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Cross Country Running

This is an exciting fun sport. Teams of runners compete on a course over open or rough terrain. It is a popular participatory sport, and usually takes place in wet seasons when soft conditions underfoot prevail.

Terrain

What makes cross-country different from road running or track running is that the courses could consist of open terrain, grass, sand, woodlands, mud, and open water. Fell running, also known as mountain running and hill running, goes off road over upland country where the gradient climbed is a significant component of the difficulty.

Distance

The length in courses varies in each school and/or university. For men, the courses could be anywhere from 5000 to 12,000 meters, and for the women, the races are about 2,000 to 5,000 meters.

Scoring

Scoring is different than any other sport, wherein the less points each team has the better. No matter how many athletes there are on a team, only 5 teammates score and the points equal the place the runner would finish within the race. For example, if a runner were to finish in 3rd place, that runner would get 3 points. All five runners' points would be added up at the end of the race and the team with the least amount of points is the winner.

History

The sport can be dated back to the 1800s in England where it was a team sport in public schools. At that time, the sport was named “Hare and Hounds” or “The Paper Chase”. The sport would consist of a group of runners that would lay a trail of paper or other devices to mark a trail and another group of runners would follow the trail.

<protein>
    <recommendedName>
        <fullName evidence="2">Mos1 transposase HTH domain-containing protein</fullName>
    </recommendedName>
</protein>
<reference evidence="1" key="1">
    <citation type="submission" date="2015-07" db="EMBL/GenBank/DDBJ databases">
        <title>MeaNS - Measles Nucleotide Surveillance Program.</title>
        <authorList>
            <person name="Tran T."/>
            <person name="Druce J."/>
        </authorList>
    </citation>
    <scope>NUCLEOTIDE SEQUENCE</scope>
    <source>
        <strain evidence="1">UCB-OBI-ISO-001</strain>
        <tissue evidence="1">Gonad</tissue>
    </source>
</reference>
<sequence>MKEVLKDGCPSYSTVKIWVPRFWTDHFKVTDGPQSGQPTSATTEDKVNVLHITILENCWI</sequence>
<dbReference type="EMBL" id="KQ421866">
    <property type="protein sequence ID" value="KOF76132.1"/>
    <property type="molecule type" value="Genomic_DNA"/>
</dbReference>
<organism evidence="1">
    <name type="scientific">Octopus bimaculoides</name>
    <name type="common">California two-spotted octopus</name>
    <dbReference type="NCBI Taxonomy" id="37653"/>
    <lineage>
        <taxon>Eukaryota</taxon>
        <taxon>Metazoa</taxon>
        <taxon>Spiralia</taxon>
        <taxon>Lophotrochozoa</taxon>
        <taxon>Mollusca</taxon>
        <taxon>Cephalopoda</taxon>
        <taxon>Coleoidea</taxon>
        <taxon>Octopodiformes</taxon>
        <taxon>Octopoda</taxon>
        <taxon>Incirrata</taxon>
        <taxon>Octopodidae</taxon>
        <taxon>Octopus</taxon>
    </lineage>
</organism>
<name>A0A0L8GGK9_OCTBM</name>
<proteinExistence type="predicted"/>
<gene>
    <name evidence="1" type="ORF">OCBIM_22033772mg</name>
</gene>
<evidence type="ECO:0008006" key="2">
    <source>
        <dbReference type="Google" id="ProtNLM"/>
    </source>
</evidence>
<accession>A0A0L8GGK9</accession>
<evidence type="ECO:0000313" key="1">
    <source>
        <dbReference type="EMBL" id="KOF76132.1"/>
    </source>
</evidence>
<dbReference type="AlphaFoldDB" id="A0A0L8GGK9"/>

In 1837, the first competition was held at Rugby School, which later turned into the sport having a course pre set over open country land. The sport became so popular in England in the later 1800s and finally, in 1876 the first English National Cross-Country Championship took place.

Attire

Rough-and-ready attire is an integral part of the event. While safety precautions have been taken, the nature of this event recommends that runners wear attire that reduces the possibility of mishap, such as long pants, boots, long-sleeve shirt and possibly gloves.

Many myths are out there on what to wear and not wear. 100% Cotton that is loose fitting is bad. Anything that retains water will soak up the mud and water and weigh you down, not to mention chaff you. Sweat Pants are extremely bad.

Tough running tights or biker shorts are quite good. Spandex is best. Knee high socks? Really bad, hello ankle weights!

Running Shoes

Let's think a moment about running shoes. Exactly that: Running shoes! Not cross trainers, Converse sneakers or basketball shoes. Running shoes that breathe are what you want (leather is bad).

You DON'T need to duct tape your shoes onto your feet, but you may if you want to look like the serious adventure runner! Simply double-knot your laces and TUCK them in.

If you duct tape your shoes, people have the tendency to tape too hard and cut off the circulation, or limit the range of motion in your foot, causing injury. By taping, you loose 50% or more of the traction on the bottom of your shoes as well.

300 meters into the race is the first mud hole! You do the math. From the first obstacle on, it's mud, dirt, mud after mud for two kilometers. Then it's a then it's a three kilometer stroll. History shows that most runners pull off the tape on the back side of the run.